How Iguanodon chewed its food

Apart from the horny beak that was able to nip off plants at the front end of the mouth, the sides of the jaws are lined with a formidable, nearly parallel array of chisel-like teeth that form irregularly edged blades (Figure 26). Each working tooth slots neatly against its neighbours in a rank-and-file arrangement, and beneath the working teeth are replacement crowns that will slot into place as the working teeth are worn away, forming what is in effect a 'magazine', or battery, of teeth. This continuous replacement pattern is normal for reptiles in general. What is unusual, even by reptile standards, is that the working and replacement teeth are held together in an ever-growing magazine as if they were all contributing to one giant, grindstone-like tooth. Wear between opposing (upper and lower) magazines maintains a grinding surface throughout the life of the dinosaur. Rather than having permanent, hard-wearing grinders (as we do), this could be described as a disposable model that relies on constant replacement of individually simpler teeth.

Opposing edges of each cutting blade of teeth have characteristics that ensure efficiency in their cutting action. The inner surfaces of the lower teeth are coated in a thick layer of extremely hard enamel, while the remainder of the tooth is made of softer, bone-like dentine. In contrast, the upper teeth have the reverse arrangement: the outer edge being coated in thick enamel and M the remainder of the tooth is composed of dentine. When the | jaws are closed, these opposing blades slide past each other: the £ hard, enamelled leading edge of the lower jaw magazine meets the enamelled cutting edge of the upper teeth in a cutting/ shearing action rather like the blades of a pair of scissors (Figure 27). Once the enamelled edges have passed one another, the enamel edges (unlike scissor blades) then cut against the less resistant dentine parts of opposing magazines in a tearing and grinding action, which is ideal for crushing up tough plant fibres.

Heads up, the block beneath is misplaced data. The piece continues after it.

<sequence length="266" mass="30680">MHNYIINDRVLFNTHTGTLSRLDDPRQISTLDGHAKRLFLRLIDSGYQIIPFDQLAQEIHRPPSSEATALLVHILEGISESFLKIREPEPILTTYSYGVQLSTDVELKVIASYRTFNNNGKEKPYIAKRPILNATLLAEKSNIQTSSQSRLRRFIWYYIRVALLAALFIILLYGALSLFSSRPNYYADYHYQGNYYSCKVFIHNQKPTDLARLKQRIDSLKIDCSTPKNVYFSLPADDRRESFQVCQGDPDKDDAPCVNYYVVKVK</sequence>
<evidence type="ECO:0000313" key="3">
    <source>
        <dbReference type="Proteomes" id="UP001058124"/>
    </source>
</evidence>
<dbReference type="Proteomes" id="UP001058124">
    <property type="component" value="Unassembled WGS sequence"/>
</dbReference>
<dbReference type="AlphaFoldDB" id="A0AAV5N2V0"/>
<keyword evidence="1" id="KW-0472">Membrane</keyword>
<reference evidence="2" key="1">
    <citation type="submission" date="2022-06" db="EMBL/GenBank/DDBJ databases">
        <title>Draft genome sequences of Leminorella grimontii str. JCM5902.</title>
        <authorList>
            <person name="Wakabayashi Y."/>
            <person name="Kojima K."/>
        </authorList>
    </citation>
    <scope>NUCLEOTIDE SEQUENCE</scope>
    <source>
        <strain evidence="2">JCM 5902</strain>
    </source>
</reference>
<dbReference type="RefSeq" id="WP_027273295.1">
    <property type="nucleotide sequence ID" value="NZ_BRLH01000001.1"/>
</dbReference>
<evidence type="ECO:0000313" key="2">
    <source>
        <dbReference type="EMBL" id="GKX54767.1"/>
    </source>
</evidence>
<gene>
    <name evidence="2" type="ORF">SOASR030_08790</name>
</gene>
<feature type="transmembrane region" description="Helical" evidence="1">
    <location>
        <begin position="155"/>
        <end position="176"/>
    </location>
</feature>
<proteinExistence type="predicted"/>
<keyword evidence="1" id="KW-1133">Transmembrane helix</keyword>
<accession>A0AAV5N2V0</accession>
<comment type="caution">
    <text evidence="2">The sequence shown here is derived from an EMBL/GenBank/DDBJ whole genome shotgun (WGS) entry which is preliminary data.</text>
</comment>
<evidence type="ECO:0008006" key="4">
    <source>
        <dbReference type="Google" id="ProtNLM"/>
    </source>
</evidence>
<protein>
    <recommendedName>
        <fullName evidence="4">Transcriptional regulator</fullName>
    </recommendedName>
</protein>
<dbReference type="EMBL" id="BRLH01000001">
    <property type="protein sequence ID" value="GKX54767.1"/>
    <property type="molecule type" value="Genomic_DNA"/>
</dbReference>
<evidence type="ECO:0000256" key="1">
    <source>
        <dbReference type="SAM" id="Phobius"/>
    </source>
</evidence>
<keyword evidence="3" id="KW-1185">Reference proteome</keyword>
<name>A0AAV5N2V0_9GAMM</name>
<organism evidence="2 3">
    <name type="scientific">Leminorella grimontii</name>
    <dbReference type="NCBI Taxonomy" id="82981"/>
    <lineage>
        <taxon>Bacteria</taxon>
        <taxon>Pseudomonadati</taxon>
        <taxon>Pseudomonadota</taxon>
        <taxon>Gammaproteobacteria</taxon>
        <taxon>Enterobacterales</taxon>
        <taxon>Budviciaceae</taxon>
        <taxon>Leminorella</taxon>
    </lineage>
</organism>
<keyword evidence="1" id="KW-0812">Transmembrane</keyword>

The geometry of the grinding surfaces of the upper and lower 'magazines' is particularly interesting. The worn surfaces are oblique, the lower surfaces face outward and upward, while the upper teeth have worn surfaces that face inward and downward. This pattern has interesting consequences. In conventional reptiles, the closure of the lower jaw is brought about by a simple hinge effect, with the jaws on either side of the mouth closing simultaneously in what is called an isognathic bite. If this type of bite is proposed for Iguanodon, then it is immediately obvious that the two sets of teeth on either side of the mouth would simply become permanently wedged together: the lower jaws jamming inside the upper ones. This means it is impossible to imagine how the angled wear surfaces could ever have developed in the first place.

For the angled wear surfaces to have developed, there would have had to be some ability of the jaws to move sideways as they closed. This type of movement is achieved in living herbivorous mammals through the development of an anisognathic jaw closure mechanism. This relies on the fact that the lower jaws are naturally narrower than the upper jaws. Special muscles, arranged in a sling on either side of each jaw bone, are capable to controlling the position of the jaw very precisely so that the teeth on one side meet one another and then the lower set is forcibly slid inwards so that the teeth grind against one another. We humans employ this type | ofjaw mechanism, especially when eating tough foods, but it is far ; more exaggerated in some classically herbivorous mammals such o as cows, sheep, and goats, where the swing of the jaw is very §

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